By these letters the king allowed the Jews who were in every city to assemble and defend their lives, to destroy, to kill, and to annihilate any armed force of any people or province that might attack them, with their children and women, and to plunder their goods . . . Esther 8:11 (emphasis added)

In the days of Esther, it was kill or be killed. There were no Canadian peace-keepers to call upon to be buffers between enemies. We might think there ought to have been some sort of diplomatic solution sought, but we cannot impose our ideals of diplomacy on the past.

One would have hoped the peoples within the Persian empire would have realized the danger of attacking the Jews now that they were allowed to defend themselves. But, as has always been the case, the Jews had their enemies who were not about to let go of an opportunity to attack. Had they not attacked, they would not have been killed.

Second, God’s people in Persia were ethical in their warfare. The original edict called for the genocide of the Jews plus the plundering of all their resources. The second edict allowed the Jews to defend themselves plus plunder the attacking enemies. The Jews did not take advantage of the opportunity to plunder. This fact is repeated three times for emphasis (9:10,15,16). Their warfare was motivated by self defence rather than greed. Just as the plunder was left alone, it is likely the women and children of the enemy were left alone also despite the edict allowing for violence against them.

The Old Testament takes humanity a step forward from the ancient world with regards to violence. For example, the borders of the ancient world were in constant flux as empires rose and fell with the aspirations of people bent on gaining the resources of other lands and people. Israel was given the land of Canaan, the Promised land, but no more. The aspiration was of a safe home marked by righteousness, not a vast empire marked by constant expansion and plundering.

If the Old Testament takes humanity a step forward from the ancient world with regards to violence, Jesus takes us a leap forward. For example:

“You have heard that it was said, ‘You shall love your neighbor and hate your enemy.’ But I say to you, Love your enemies and pray for those who persecute you, so that you may be children of your Father in heaven; for he makes his sun rise on the evil and on the good, and sends rain on the righteous and on the unrighteous. For if you love those who love you, what reward do you have? Do not even the tax collectors do the same?  And if you greet only your brothers and sisters, what more are you doing than others? Do not even the Gentiles do the same? Be perfect, therefore, as your heavenly Father is perfect.” Matthew 5:43-48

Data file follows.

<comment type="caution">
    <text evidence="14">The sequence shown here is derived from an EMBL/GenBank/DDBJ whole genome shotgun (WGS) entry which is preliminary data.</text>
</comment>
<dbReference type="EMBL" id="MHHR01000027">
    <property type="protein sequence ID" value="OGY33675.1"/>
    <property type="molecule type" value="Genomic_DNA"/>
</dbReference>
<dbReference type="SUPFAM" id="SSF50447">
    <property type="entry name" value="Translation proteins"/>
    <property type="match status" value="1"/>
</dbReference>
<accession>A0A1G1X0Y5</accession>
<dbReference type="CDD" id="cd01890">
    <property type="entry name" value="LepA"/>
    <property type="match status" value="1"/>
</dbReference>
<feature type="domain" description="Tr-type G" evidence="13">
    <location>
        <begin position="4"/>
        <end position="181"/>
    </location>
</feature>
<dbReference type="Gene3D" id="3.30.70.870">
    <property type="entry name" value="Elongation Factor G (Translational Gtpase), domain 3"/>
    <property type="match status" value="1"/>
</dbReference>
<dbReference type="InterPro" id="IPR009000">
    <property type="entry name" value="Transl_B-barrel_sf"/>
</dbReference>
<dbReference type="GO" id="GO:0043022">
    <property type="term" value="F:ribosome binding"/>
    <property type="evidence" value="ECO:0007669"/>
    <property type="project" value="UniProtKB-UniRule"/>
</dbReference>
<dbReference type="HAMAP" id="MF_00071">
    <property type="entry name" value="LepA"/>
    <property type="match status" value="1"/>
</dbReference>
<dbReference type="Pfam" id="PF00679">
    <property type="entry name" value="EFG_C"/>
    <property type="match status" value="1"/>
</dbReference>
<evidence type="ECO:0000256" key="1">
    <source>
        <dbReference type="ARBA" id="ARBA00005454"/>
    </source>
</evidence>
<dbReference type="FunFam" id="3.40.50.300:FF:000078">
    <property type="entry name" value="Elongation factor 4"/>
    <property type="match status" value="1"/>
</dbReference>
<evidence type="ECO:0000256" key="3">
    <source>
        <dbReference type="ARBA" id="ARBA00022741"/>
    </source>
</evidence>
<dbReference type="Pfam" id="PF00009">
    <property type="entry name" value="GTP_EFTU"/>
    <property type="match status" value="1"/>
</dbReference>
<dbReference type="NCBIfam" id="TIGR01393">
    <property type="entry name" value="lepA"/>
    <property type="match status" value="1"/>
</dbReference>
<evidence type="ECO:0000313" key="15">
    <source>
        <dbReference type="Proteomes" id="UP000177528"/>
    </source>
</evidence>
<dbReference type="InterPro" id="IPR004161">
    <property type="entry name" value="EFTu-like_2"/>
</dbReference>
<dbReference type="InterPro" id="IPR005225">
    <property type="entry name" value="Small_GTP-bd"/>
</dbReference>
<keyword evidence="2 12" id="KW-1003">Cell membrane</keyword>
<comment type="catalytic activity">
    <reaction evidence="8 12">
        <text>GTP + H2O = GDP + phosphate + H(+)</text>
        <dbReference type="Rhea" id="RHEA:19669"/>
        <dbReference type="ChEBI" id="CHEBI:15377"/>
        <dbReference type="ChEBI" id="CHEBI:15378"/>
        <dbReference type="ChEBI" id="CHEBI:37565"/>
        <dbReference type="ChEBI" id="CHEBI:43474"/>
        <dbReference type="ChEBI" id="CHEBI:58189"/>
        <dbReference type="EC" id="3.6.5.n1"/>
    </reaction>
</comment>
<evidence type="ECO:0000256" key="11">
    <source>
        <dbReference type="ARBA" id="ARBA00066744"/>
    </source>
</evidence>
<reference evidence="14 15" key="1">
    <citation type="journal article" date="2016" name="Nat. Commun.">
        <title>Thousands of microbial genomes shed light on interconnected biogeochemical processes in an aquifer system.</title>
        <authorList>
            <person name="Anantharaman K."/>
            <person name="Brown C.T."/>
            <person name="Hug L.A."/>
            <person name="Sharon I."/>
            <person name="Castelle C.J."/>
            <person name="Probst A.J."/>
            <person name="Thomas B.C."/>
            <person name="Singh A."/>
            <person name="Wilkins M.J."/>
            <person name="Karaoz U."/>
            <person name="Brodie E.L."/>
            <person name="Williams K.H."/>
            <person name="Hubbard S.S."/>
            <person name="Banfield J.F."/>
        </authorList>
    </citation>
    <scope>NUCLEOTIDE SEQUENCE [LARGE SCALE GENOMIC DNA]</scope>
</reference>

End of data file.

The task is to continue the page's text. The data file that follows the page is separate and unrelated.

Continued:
On the sexism in Esther:

First, the Book of Esther portrays the reality or the Persian empire, not the ideal of the Kingdom of God. The Persian Empire was sexist and patriarchal as most empires are. Therefore we should not be surprised that Mordecai seems to be more highly honoured than Esther. The queen in such an empire was basically a concubine with perks. Mordecai received greater honour than Esther, not because this is a Biblical ideal, but because that is what happens in an empire like the Persian empire.

Second, the Book of Esther is not called the Book of Mordecai. Mordecai may have been more highly honoured by the Persian empire, but Esther is honoured by Scripture and by the many people of God who have kept the Scriptures safe.

The Old Testament takes humanity a step forward from the ancient world with regards to sexism. Women were to be more highly esteemed. For example, in the Creation story a woman was created from Adam’s rib. In other words, a woman is not different and ‘less than’ like an animal, but the same, on equal footing.

If the Old Testament takes humanity a step forward from the ancient world with regards to sexism, Jesus takes us a leap forward. For example:

Now as they went on their way, he entered a certain village, where a woman named Martha welcomed him into her home. She had a sister named Mary, who sat at the Lord’s feet and listened to what he was saying. But Martha was distracted by her many tasks; so she came to him and asked, “Lord, do you not care that my sister has left me to do all the work by myself? Tell her then to help me.” But the Lord answered her, “Martha, Martha, you are worried and distracted by many things; there is need of only one thing. Mary has chosen the better part, which will not be taken away from her.” Luke 10:38-42

We have become so used to better societal norms today that we easily miss just how astonishing and liberating the response of Jesus is here. “Mary has chosen the better part”, that is, a part not allowed in that day! Women were not allowed to learn from rabbis. The times they are a changin’!

When it comes to violence and sexism, we want to step forward into the Kingdom of Jesus rather than backwards into old empires. We want to take steps toward peacemaking and reconciliation, rather than toward violence. Jesus himself shows us the way in how he loves us and gives us the opportunity for reconciliation. We want to honour women and recognize equality rather than institute some kind of male superiority. Jesus again shows the way in how he honours women.

The Book of Esther was written in a time of violence and sexism, but it points forward to what we are praying for when we pray “Thy kingdom come, Thy will be done on earth as it is in heaven”.  Let us step forward into Christ’s Kingdom, not backwards into old empires.